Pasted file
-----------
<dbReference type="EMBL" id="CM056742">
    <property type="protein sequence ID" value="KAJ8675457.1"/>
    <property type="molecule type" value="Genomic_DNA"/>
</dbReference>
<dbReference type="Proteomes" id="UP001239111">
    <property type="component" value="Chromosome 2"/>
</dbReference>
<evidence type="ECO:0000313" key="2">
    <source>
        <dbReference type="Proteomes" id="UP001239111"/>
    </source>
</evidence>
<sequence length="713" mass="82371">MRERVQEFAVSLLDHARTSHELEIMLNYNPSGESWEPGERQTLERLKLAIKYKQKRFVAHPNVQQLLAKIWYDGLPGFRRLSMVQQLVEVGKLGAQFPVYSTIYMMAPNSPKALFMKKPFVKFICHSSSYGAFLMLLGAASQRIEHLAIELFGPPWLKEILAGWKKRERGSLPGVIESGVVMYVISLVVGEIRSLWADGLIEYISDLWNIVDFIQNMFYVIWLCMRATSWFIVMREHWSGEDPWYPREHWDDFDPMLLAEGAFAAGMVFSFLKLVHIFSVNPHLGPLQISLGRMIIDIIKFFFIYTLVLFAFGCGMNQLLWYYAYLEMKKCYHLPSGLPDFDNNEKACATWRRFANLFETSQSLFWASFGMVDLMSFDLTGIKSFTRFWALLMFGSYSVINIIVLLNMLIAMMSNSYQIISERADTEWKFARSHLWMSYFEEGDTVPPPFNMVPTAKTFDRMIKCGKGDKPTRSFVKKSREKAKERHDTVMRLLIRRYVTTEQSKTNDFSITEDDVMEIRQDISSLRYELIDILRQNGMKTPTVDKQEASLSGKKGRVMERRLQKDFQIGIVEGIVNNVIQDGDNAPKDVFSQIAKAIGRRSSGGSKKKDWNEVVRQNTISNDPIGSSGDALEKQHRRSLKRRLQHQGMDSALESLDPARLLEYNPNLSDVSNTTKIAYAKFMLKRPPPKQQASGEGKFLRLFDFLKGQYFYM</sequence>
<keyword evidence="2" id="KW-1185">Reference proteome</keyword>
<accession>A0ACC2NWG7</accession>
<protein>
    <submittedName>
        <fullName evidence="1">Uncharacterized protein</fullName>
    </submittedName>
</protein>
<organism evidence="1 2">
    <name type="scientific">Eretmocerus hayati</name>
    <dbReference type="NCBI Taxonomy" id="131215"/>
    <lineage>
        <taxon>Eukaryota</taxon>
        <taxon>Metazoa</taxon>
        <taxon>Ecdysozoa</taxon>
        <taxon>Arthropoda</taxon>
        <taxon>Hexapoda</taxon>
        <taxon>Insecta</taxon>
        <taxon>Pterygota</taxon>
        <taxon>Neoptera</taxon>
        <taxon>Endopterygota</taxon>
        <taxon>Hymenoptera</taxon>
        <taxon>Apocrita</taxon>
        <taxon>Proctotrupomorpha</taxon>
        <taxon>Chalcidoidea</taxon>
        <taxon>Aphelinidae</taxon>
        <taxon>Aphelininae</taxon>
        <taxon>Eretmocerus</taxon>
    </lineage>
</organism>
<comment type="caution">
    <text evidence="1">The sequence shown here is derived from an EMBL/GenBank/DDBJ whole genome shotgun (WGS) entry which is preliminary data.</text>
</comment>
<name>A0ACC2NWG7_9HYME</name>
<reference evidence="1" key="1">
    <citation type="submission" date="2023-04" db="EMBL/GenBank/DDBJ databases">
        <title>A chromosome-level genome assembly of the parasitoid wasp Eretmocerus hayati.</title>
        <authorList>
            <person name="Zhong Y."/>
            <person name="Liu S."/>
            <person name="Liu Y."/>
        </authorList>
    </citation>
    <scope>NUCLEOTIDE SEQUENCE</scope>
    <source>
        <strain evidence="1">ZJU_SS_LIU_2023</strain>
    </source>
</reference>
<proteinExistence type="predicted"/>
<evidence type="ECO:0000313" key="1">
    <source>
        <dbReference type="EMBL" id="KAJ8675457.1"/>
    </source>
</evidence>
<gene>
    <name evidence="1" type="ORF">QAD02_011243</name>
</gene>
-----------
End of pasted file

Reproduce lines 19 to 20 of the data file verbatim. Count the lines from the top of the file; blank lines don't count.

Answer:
    </submittedName>
</protein>